Vigilante Group Targets Child Pornography Sites

A new group of online activists is raising questions about just how far information technology people should go to stop illegal activity online.

In mid-December, some 30 seasoned information security professionals, "white hat" hackers and technologists formed Condemned.org, an activist group dedicated to "eradicat[ing] the existence of child pornography, pedophilia and exploitation on the Internet."

As of its 10th day of operation, Dec. 21, Condemned.org claimed to have "eradicated" more than 20 child pornography servers through proper legal channels, according to Kent Browne, a 40-year-old systems architect for an East Coast consulting firm and a spokesman for Condemned.org.

Browne also claimed that members have hacked into more than 13 servers overseas and erased their hard drives.

Even as some legal experts condemn the attacks, Browne claimed that technologists are lining up to join the fight.

"Everyone that I have spoken to is so anti-child-pornography that they literally beg me to find something for them to do to help," said Ben Bidner, a security administrator for a Web server group in Australia who founded and runs the Condemned.org server.

Condemned also got support from a half-dozen Internet service providers, as well as Web development and security companies in Australia and the U.S., such as Geoday Pty., DuFunk and Ion12 Web Development.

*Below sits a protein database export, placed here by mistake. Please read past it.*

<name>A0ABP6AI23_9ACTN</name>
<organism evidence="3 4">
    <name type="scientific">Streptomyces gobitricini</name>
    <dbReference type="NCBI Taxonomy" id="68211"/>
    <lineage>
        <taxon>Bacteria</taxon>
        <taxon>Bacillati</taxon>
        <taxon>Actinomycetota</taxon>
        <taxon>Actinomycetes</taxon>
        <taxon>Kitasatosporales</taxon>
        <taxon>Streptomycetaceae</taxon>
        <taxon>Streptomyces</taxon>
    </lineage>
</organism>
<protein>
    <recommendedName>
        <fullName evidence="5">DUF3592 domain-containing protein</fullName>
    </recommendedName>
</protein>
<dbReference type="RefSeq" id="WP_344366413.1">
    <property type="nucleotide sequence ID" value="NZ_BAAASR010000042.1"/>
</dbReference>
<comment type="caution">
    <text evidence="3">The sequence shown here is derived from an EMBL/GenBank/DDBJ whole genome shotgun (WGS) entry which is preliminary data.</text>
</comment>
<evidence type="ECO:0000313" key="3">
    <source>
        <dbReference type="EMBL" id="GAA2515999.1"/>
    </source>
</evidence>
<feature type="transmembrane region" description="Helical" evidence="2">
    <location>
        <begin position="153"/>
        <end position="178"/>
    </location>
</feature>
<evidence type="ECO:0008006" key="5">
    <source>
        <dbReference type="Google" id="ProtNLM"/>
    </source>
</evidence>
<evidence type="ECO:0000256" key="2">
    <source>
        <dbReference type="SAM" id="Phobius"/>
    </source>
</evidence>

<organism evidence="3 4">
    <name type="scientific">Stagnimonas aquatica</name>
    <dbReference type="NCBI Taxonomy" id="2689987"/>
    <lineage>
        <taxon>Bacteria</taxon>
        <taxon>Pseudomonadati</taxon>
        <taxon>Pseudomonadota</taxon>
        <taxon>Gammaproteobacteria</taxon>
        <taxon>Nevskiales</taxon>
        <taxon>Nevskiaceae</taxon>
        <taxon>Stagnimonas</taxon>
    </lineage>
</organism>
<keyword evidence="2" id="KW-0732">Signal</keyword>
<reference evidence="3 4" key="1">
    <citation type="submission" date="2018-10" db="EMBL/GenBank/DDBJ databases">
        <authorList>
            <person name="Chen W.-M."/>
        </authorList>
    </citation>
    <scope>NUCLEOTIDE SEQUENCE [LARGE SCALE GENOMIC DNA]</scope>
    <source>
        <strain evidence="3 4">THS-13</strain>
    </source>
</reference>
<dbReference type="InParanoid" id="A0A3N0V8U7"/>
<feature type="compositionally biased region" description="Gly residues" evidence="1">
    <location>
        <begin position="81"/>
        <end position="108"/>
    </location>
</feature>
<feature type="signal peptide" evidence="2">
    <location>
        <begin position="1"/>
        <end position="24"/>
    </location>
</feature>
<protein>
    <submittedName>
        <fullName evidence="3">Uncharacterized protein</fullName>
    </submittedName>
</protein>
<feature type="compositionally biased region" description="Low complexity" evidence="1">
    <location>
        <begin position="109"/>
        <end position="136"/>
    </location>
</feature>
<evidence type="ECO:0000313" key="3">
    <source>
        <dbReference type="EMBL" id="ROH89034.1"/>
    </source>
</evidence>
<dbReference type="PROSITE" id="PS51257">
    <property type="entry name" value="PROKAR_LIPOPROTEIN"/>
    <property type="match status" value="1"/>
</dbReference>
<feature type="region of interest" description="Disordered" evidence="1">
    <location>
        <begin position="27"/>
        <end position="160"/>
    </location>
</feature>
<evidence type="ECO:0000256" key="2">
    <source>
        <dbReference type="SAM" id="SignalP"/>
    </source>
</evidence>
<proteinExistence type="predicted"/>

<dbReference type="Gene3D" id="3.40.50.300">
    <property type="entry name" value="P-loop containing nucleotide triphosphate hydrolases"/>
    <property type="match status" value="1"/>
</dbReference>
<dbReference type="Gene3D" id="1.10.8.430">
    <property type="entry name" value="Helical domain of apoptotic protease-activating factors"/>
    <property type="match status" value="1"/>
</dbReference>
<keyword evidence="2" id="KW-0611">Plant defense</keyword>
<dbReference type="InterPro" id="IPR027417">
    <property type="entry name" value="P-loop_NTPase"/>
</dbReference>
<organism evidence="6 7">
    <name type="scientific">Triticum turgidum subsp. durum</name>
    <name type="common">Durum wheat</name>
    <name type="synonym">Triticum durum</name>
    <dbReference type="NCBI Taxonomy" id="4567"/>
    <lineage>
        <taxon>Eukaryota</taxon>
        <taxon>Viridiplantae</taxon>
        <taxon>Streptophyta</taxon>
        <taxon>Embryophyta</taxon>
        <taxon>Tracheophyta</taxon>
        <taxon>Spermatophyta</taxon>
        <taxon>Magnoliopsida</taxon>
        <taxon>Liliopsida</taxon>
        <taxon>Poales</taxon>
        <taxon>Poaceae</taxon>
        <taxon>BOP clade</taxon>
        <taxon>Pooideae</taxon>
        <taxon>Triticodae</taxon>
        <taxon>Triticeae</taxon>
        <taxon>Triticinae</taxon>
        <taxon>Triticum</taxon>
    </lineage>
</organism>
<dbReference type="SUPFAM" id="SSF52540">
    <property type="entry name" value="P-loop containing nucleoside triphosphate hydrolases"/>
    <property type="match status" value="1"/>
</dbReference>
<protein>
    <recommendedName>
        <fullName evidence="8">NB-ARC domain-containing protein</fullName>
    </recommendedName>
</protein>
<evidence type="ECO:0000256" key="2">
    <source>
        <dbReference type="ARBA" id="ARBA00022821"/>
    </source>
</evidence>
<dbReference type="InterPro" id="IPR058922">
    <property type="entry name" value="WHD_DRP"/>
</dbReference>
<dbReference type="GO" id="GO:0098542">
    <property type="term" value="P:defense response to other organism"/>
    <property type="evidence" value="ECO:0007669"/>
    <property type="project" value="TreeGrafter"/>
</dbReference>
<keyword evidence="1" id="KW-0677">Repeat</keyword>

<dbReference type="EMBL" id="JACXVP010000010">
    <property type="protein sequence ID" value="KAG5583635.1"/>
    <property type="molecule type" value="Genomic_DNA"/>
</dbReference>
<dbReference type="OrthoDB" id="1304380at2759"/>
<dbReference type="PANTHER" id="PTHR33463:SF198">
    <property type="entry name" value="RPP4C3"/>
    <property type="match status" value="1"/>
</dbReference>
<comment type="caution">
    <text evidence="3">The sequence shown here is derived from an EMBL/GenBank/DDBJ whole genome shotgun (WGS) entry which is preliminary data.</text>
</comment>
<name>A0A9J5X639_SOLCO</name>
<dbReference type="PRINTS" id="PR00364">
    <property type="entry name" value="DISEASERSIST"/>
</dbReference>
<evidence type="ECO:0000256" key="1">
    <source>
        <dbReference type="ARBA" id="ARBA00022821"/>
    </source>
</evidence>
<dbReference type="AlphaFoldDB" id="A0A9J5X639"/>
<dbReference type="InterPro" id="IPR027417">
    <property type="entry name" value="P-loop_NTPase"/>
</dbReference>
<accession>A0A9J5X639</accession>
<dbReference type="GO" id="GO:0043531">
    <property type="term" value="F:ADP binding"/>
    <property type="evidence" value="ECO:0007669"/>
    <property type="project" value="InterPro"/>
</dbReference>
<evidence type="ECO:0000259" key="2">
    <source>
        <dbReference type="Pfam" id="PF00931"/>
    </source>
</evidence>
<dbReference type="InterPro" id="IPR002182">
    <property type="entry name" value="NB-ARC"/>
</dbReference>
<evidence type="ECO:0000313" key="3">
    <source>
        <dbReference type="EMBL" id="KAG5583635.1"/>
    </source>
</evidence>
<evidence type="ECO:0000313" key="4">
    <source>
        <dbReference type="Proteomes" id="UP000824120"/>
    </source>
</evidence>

"Condemned.org is striving not only to rid these servers from the Internet, but to make the public aware that we are here actively opposing child pornography," Bidner said.

Comstar.net, a corporate Internet service provider in Atlanta, has joined the cause, offering the group a free mirror site and connectivity. "It's the best cause I've ever come across on the Internet," said Jerry Zepp, Comstar's chief security officer.

Condemned.org aims to make it simple for "normal Internet users" to report offending Web addresses by filling out a simple template located at http://www.condemned.org.

Condemned.org pushes the information forward to law enforcement agencies -- local field offices of the FBI when servers are discovered in the U.S., and the Western Australian Police Web server.

But Condemned also takes action of its own, Zepp said.

First, Condemned.org volunteers notify server administrators of the illegal material stored on their machines' hard drives. Most are responsive, especially administrators at free e-mail services and Internet service providers who are unaware of the material at first, Browne said.

America Online Inc., for example, said it has a general policy of terminating an account, then notifying law enforcement if it's made aware of illegal images or child-porn-related screen names.

But when neither administrators nor law enforcement officials respond, Condemned.org resorts to hacking. Although no one at the organization would admit to hacking servers in the U.S., Browne acknowledged that a few Condemned.org volunteers have taken out 13 overseas sites this way.